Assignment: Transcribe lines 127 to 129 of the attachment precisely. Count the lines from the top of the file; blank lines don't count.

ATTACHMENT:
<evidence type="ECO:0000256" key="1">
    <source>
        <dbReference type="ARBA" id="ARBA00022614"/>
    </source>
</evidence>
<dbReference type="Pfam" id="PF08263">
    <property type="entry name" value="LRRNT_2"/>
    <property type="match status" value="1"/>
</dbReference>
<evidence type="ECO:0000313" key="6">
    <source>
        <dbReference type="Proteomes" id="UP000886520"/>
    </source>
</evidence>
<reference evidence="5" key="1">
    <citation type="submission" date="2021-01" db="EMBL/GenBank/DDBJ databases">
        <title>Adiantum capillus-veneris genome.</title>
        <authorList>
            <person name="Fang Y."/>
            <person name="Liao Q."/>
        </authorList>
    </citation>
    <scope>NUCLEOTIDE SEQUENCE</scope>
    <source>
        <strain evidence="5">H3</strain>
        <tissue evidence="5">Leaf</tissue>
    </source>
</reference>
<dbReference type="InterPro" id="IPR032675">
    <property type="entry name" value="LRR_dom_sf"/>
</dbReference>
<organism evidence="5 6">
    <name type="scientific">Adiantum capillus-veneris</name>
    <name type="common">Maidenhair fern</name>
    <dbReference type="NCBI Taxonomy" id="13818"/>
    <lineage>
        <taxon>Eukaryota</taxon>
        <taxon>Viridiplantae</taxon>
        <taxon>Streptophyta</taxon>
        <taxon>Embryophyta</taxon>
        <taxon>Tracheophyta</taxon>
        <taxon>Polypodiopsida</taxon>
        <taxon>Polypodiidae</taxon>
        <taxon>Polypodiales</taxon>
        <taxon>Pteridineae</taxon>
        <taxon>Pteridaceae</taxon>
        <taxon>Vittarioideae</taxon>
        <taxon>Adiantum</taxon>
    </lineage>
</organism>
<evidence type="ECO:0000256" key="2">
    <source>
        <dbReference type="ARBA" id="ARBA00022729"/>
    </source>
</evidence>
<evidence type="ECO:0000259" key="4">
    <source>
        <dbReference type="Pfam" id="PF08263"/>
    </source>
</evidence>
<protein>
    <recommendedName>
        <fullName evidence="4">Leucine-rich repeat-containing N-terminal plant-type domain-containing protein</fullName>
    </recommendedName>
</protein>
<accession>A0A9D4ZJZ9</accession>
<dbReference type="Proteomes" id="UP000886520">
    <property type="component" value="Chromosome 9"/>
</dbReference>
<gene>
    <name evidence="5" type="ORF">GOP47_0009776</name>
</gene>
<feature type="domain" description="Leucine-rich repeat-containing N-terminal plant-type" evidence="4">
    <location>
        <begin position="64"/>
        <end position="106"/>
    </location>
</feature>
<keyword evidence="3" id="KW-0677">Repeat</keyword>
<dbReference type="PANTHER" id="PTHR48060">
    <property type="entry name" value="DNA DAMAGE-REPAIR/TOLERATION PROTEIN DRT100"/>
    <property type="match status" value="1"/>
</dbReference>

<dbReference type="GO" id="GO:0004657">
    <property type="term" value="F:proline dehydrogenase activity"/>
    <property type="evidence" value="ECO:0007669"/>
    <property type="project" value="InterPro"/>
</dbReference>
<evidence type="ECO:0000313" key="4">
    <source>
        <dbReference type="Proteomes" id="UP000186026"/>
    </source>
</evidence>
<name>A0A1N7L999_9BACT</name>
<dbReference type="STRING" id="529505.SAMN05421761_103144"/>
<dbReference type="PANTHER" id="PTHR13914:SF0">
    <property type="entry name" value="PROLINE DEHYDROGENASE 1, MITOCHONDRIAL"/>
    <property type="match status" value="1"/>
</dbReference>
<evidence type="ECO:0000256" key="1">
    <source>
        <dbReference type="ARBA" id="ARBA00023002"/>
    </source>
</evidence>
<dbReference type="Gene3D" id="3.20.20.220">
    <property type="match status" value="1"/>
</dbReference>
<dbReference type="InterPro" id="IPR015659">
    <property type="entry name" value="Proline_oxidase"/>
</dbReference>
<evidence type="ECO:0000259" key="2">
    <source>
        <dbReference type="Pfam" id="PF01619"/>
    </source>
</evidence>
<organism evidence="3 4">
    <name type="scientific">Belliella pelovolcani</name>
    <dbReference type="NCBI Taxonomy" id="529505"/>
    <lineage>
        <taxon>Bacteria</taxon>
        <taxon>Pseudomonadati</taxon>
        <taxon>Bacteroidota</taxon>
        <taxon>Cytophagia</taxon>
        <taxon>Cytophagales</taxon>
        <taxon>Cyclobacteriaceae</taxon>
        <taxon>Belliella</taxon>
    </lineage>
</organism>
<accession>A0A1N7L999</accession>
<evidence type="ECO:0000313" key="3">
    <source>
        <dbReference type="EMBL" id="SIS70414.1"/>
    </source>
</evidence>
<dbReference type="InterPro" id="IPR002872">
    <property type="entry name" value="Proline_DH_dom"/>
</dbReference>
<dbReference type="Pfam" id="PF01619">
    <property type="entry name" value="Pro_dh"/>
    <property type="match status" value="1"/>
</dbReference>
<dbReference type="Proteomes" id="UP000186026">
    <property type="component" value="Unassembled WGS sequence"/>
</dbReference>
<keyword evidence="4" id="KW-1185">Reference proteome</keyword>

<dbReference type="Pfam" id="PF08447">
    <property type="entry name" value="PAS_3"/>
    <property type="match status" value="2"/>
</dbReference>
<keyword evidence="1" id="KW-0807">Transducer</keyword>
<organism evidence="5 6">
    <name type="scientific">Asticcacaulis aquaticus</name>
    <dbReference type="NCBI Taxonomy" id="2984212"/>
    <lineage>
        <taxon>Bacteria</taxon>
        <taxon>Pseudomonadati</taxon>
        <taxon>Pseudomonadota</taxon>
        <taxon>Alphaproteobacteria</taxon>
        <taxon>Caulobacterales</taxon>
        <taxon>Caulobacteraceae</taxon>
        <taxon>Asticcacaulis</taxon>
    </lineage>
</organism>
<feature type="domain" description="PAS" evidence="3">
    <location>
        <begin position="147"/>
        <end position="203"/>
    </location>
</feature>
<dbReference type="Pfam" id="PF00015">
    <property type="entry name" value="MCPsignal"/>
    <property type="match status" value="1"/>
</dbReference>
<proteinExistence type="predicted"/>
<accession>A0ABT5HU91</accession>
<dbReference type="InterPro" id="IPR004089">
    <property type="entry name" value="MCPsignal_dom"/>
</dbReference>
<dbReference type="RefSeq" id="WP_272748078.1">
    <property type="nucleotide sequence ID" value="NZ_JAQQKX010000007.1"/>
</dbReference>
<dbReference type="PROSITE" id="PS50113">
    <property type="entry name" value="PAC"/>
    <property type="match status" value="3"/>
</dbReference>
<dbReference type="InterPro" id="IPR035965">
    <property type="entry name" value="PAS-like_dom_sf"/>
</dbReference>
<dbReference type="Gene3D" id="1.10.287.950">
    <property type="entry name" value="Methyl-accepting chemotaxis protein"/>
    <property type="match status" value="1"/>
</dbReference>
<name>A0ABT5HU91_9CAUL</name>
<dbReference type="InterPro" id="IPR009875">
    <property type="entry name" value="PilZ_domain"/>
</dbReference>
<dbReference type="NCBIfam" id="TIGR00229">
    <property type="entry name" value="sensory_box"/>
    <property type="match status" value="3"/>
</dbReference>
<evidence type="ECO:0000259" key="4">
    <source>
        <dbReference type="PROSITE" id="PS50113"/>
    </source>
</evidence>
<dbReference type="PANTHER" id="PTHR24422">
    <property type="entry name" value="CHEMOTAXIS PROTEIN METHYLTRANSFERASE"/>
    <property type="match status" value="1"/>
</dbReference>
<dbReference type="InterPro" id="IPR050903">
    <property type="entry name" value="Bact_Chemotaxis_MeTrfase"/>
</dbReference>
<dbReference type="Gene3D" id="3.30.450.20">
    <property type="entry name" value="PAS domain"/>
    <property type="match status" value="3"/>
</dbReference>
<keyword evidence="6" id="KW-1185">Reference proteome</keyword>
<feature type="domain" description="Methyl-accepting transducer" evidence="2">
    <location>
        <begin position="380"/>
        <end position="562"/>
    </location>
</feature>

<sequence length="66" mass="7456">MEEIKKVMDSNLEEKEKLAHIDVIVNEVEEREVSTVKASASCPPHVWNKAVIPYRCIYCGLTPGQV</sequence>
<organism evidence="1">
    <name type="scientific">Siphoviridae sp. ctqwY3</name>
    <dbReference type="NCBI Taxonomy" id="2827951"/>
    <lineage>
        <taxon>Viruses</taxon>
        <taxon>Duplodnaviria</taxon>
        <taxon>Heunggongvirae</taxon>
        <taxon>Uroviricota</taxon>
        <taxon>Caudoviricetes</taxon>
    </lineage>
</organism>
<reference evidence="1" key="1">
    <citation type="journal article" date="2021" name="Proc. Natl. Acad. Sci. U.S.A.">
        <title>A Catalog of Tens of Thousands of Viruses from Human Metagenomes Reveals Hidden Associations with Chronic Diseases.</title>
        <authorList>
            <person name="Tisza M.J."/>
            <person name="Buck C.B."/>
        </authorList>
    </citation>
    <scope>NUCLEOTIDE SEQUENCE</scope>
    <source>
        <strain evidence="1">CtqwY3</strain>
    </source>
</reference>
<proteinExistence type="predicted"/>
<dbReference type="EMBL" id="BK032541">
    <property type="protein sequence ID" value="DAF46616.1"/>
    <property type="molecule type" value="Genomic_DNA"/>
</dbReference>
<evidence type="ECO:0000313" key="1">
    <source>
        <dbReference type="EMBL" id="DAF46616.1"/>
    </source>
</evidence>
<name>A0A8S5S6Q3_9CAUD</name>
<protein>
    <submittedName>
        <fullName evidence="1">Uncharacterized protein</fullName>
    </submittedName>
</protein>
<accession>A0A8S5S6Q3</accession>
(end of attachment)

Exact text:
    </lineage>
</organism>
<accession>A0A1N7L999</accession>